Like Cheers, Friends was also defined largely by its will-they-won’t-they central romance, although there’s much more to the show than that. Thanks in part due to its presence on Netflix, it in recent years has appealed to a whole new generation of fans, who find the humor to be fairly timeless.
The history of television is full of failed spinoffs, including Joey, the spinoff of Friends that only lasted two seasons. But there have been some extraordinarily successful spinoffs over the years, and there’s no better example of that than Frasier.
This spinoff of Cheers followed psychiatrist Frasier Crane, who is introduced in the third season of that original show. Frasier ended up lasting 11 years, the exact same amount of time as Cheers, and there are many who actually prefer it to the original show.
6. The Dick Van Dyke Show
If you’re looking for something a bit more old-school than the shows we’ve mentioned so far, Netflix also has the classic series The Dick Van Dyke Show available for streaming.
Airing for five seasons on CBS, this iconic show follows the writer of a comedy series, and so we see the behind-the-scenes of a show-within-a-show, a format that would later become a staple with series like 30 Rock and Studio 60 on the Sunset Strip.
Ranked by many critics as one of the best TV comedies ever, The Dick Van Dyke Show also introduced the world to the talents of Mary Tyler Moore, who would soon earn her own series, the equally iconic The Mary Tyler Moore Show.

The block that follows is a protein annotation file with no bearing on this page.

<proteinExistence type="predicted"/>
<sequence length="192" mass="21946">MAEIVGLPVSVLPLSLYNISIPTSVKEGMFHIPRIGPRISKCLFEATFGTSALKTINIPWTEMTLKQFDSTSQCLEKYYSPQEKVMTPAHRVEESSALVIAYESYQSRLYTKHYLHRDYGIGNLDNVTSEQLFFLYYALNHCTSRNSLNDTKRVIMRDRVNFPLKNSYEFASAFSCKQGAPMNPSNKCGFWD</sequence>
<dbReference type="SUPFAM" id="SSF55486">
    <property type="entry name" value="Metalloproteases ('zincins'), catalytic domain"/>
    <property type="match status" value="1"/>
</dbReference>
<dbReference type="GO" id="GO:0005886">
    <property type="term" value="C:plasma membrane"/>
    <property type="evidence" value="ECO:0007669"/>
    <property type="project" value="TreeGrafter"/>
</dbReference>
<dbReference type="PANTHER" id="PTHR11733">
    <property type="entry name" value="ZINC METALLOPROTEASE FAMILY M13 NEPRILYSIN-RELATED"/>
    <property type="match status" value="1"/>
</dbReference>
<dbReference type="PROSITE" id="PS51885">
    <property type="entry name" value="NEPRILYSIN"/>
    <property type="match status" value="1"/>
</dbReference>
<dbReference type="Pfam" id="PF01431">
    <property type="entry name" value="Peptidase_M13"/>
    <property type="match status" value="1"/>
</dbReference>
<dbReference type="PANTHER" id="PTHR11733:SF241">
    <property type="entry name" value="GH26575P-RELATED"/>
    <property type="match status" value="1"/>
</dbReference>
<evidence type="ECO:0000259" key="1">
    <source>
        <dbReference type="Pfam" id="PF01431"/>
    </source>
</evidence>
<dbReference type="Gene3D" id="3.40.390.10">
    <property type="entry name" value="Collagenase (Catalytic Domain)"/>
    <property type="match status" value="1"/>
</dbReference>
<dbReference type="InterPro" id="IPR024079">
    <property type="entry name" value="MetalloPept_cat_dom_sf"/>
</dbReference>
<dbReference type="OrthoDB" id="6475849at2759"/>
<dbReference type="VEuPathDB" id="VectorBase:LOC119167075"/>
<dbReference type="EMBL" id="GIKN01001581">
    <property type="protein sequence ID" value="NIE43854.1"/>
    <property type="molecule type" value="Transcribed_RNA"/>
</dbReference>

7. One Day at a Time
At a time when it seemed like critically-acclaimed multi-camera sitcoms were a dying breed, Netflix released One Day at a Time in 2017, a show that feels both like a throwback to the golden age of sitcoms and like something entirely new and modern.
This comedy, based on the 1970s sitcom of the same name, follows a Cuban-American family living in California, particularly a single mother, played by Justina Machado. Although the series is very much formatted like a traditional sitcom, it also deals with contemporary issues in a way that does not feel forced or preachy, and the fact that it’s a Netflix original means episodes can have some extra time to properly deal with serious topics in a way that wouldn’t work as well in a 22-minute sitcom. The show is currently on its second season with a third on the way.
8. Arrested Development
For decades, TV sitcoms were largely structured around ensuring audiences could miss entire episodes and still follow along. Sure, shows like Friends and Cheers would feature particularly plot-centric episodes that drove the plot forward, but for the most part, you could tune in any random week and fundamentally understand the humor of what’s going on.
But in the early 2000s, along came Arrested Development, an intricately-layered comedy that not only asked viewers to watch every episode but also called on them to pay close attention in order to follow along with its running gags and payoffs to setups that happened many weeks earlier.
This is probably a big part of the reason the series was canceled by Fox after three years, but it has since found a new life on Netflix, which has produced two additional seasons. The more recent seasons have garnered mixed reviews, but just about everyone agrees that the first three years are brilliant.
9. That ’70s Show
Airing from 1998 through 2006, this series looks back on life in the 1970s by focusing on six teenagers. The cast is downright fantastic, and it’s one of those shows where many of the young leads went on to do great things in the world of film and television, including Mila Kunis, Ashton Kutcher, and Laura Prepon.
The way the series plays with actual 1970s events is fun, and it’s worth watching if only for the character of Red Forman, one of the great sitcom dads.
10. BoJack Horseman